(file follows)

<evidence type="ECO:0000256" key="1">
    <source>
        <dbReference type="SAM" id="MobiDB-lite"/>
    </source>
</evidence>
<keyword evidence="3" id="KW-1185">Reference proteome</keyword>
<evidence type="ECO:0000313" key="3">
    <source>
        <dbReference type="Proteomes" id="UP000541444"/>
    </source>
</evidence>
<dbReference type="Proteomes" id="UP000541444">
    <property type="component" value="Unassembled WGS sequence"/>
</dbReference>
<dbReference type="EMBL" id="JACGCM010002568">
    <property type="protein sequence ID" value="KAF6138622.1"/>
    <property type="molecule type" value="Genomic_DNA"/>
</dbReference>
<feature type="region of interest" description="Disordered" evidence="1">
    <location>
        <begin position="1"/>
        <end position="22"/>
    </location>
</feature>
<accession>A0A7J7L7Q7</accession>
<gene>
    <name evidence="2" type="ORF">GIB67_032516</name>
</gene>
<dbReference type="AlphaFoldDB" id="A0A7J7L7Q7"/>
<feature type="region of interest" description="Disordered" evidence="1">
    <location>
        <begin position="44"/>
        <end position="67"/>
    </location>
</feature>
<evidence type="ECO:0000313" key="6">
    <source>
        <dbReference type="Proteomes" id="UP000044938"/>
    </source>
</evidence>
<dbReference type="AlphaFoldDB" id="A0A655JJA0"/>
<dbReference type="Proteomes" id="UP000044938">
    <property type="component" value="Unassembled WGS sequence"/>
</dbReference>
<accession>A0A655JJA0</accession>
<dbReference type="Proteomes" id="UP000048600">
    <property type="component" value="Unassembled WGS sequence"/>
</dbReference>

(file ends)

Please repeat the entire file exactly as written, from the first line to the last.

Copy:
<evidence type="ECO:0000256" key="1">
    <source>
        <dbReference type="SAM" id="MobiDB-lite"/>
    </source>
</evidence>
<keyword evidence="3" id="KW-1185">Reference proteome</keyword>
<evidence type="ECO:0000313" key="3">
    <source>
        <dbReference type="Proteomes" id="UP000541444"/>
    </source>
</evidence>
<dbReference type="Proteomes" id="UP000541444">
    <property type="component" value="Unassembled WGS sequence"/>
</dbReference>
<dbReference type="EMBL" id="JACGCM010002568">
    <property type="protein sequence ID" value="KAF6138622.1"/>
    <property type="molecule type" value="Genomic_DNA"/>
</dbReference>
<feature type="region of interest" description="Disordered" evidence="1">
    <location>
        <begin position="1"/>
        <end position="22"/>
    </location>
</feature>
<accession>A0A7J7L7Q7</accession>
<gene>
    <name evidence="2" type="ORF">GIB67_032516</name>
</gene>
<dbReference type="AlphaFoldDB" id="A0A7J7L7Q7"/>
<feature type="region of interest" description="Disordered" evidence="1">
    <location>
        <begin position="44"/>
        <end position="67"/>
    </location>
</feature>
<evidence type="ECO:0000313" key="6">
    <source>
        <dbReference type="Proteomes" id="UP000044938"/>
    </source>
</evidence>
<dbReference type="AlphaFoldDB" id="A0A655JJA0"/>
<dbReference type="Proteomes" id="UP000044938">
    <property type="component" value="Unassembled WGS sequence"/>
</dbReference>
<accession>A0A655JJA0</accession>
<dbReference type="Proteomes" id="UP000048600">
    <property type="component" value="Unassembled WGS sequence"/>
</dbReference>